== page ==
When the Aberdeen (Washington) Museum of History burned down in June 2018, a team from the Washington State Archives and the Washington State Library played a crucial role in rushing to rescue and restore thousands of historic artifacts, historical documents and photographs from the basement archives before water and soot damage destroyed them. For several weeks, staff from the Archives and State Library, as well as volunteers, cleaned and dried each and every photo and artifact from the basement, and State Archivist Steve Excell estimated 98 or 99 percent of all the items they recovered were saved.

Now Even Funerals are Livestreamed

From an article by Paris Martineau in the Wired web site:

“In a culture obsessed with tweeting and Instagramming every moment of life, it’s little surprise that streaming extends to death. Funeral livestreaming services have been around for more than a decade, but the practice [of live streaming videos of funerals] has recently exploded in popularity, says Bryant Hightower, president-elect of the National Funeral Directors Association. He estimates that nearly 20 percent of US funeral homes now offer the service—a big number in an industry resistant to change—in response to demand from clients. Tech-savvy entrepreneurs offer livestreaming as a service to hesitant funeral directors.”

New Resource for Genealogists at the Tennessee State Library & Archives

A new tool for researchers is now available on the Tennessee State Library & Archives website. The all-in-one Genealogy Index Search brings together over 1 million names appearing in Tennessee’s most important historical records. Inspired by the way Ancestry.com and other online services search multiple record groups from a single screen, staff at the Library & Archives worked with the Secretary of State’s Information Technology Division over a two-year period to create this new resource for genealogists and historians.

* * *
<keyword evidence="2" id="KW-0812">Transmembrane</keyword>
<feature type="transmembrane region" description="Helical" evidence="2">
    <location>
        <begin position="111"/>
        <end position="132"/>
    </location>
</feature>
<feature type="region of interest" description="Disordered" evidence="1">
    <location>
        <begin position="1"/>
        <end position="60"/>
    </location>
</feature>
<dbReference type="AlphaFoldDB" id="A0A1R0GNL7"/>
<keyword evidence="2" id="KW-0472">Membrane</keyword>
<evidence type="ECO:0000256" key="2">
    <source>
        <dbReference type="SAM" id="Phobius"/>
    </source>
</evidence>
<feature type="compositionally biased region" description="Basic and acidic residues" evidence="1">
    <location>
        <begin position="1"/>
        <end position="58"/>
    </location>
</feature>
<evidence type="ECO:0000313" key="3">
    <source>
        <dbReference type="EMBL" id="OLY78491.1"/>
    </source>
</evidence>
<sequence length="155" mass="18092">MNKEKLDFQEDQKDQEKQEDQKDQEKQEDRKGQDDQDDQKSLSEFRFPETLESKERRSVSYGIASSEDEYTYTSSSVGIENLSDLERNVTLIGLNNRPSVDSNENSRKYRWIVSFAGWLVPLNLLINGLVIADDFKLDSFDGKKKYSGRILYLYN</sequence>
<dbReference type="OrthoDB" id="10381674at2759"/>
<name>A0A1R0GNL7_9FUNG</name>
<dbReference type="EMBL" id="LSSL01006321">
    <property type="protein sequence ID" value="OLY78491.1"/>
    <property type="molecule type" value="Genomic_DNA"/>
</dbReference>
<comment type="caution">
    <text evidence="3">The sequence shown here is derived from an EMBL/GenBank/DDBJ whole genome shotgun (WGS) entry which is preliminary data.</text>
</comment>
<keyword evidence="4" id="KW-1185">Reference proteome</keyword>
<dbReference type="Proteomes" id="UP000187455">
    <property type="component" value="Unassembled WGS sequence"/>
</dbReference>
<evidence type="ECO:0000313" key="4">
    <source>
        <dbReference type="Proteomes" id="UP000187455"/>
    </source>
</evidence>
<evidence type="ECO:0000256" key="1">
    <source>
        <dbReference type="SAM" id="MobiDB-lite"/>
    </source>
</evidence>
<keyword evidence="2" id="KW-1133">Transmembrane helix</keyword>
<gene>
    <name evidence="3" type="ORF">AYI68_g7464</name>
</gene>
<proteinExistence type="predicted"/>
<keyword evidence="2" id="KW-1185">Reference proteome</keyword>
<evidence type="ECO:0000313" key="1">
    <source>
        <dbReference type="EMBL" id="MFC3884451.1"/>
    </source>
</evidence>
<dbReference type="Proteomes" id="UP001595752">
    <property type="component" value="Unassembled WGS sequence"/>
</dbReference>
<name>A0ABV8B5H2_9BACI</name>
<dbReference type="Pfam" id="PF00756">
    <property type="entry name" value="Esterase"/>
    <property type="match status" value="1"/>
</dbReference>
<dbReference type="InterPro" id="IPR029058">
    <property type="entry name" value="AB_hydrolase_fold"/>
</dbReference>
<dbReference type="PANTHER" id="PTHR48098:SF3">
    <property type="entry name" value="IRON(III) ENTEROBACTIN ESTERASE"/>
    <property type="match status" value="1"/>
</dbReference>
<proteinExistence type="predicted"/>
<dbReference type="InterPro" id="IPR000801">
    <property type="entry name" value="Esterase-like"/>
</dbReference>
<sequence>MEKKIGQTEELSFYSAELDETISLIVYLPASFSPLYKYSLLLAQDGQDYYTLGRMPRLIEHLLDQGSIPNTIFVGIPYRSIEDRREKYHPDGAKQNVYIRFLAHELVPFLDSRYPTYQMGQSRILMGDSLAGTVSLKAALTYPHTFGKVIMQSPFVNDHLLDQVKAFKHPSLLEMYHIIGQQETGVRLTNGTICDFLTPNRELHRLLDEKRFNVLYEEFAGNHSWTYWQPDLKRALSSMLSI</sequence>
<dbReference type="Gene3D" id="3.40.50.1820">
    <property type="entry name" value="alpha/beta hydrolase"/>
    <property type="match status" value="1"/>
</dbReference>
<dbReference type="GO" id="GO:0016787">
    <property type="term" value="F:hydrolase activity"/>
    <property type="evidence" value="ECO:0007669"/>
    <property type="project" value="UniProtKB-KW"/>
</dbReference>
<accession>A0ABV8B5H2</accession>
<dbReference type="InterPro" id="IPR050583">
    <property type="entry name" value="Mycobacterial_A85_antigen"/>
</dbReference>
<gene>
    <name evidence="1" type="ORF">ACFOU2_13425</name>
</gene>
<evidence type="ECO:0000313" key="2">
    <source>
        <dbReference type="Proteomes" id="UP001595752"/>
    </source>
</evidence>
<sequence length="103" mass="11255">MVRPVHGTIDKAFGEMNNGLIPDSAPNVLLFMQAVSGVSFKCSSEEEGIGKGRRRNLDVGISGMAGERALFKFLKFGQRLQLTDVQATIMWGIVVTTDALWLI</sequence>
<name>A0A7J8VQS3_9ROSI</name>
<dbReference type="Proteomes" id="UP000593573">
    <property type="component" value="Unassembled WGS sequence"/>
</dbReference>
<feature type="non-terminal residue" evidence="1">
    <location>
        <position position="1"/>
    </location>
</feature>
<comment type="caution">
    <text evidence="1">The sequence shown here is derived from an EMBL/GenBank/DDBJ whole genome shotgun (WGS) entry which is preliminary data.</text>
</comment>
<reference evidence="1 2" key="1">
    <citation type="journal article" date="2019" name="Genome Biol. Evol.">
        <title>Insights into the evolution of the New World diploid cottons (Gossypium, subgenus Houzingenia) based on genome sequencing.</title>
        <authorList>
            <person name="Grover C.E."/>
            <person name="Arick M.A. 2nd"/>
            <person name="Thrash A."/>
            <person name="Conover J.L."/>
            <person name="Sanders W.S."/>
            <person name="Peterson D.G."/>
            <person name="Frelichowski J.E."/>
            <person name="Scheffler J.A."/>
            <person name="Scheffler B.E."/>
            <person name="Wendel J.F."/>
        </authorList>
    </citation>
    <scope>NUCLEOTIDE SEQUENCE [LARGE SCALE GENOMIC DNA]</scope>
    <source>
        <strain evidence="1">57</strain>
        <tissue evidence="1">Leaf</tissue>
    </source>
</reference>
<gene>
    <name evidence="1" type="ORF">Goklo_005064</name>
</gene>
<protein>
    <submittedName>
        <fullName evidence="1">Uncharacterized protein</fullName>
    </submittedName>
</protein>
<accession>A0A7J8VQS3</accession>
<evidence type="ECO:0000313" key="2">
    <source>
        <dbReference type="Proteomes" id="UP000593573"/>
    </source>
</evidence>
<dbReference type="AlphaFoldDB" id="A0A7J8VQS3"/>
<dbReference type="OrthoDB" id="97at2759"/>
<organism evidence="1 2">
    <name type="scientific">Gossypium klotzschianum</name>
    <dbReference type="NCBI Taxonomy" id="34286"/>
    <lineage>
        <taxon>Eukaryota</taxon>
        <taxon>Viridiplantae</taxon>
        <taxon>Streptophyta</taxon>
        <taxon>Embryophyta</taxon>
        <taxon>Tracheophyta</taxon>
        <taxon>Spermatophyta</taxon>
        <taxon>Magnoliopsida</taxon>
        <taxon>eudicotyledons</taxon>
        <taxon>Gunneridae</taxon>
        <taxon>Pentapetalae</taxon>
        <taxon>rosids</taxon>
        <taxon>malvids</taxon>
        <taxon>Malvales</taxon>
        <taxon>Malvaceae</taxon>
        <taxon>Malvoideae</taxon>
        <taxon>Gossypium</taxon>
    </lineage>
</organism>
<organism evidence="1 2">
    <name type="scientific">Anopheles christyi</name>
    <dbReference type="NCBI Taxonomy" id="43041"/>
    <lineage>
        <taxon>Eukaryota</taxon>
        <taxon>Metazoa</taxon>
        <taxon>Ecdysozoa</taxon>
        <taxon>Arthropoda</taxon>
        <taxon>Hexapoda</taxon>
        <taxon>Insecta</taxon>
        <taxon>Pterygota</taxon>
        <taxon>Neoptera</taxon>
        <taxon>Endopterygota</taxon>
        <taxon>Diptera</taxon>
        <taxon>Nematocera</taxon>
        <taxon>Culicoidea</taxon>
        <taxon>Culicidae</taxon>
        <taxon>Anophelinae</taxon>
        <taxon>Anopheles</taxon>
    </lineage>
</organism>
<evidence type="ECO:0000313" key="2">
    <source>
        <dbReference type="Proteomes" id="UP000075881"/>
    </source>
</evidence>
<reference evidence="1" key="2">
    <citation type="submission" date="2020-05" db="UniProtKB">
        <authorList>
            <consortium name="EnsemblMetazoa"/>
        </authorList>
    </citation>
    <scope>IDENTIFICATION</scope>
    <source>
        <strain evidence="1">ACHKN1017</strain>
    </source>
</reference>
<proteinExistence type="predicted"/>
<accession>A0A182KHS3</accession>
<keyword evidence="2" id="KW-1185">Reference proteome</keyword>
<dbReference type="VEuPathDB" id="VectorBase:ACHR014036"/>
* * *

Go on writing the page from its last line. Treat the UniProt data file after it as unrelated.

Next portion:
The Genealogy Index Search includes sections on Death Records, Military Records and general Tennessee research. A listing of the individual databases and the number of entries in each is found below. The individual indexes were compiled by staff at the Library and Archives over many years. According to Ron Lee, the Assistant Director of Public Services, the work began in the late 1990s. “We had one of the first web sites in Tennessee government, and for several years the Library and Archives web site was among the top three most visited of all state government websites.”

You can read a lot more in an article by Chuck Sherrill, State Librarian and Archivist, in the Tennessee State Library & Archives Blog at: https://tslablog.blogspot.com/2019/06/new-resource-for-genealogists-at.html.

Find a 2020 US Census Complete Count Committee in Your Community

Would you like to improve the accuracy of the 2020 US census? If you do, I am sure future genealogists will appreciate your efforts.

Irish island of Arranmore is Looking for New Residents from the United States and Australia

Here is an opportunity to study your Irish ancestry: move to Ireland.

Actually, you would have to move to Arranmore, a tiny island 5 kilometers off the coast of County Donegal, Ireland. The island is twinned with Beaver Island in Lake Michigan. In the 1800s, families evicted from Arranmore relocated to Beaver Island and most of the residents who live on Beaver Island today can trace their roots back to Arranmore.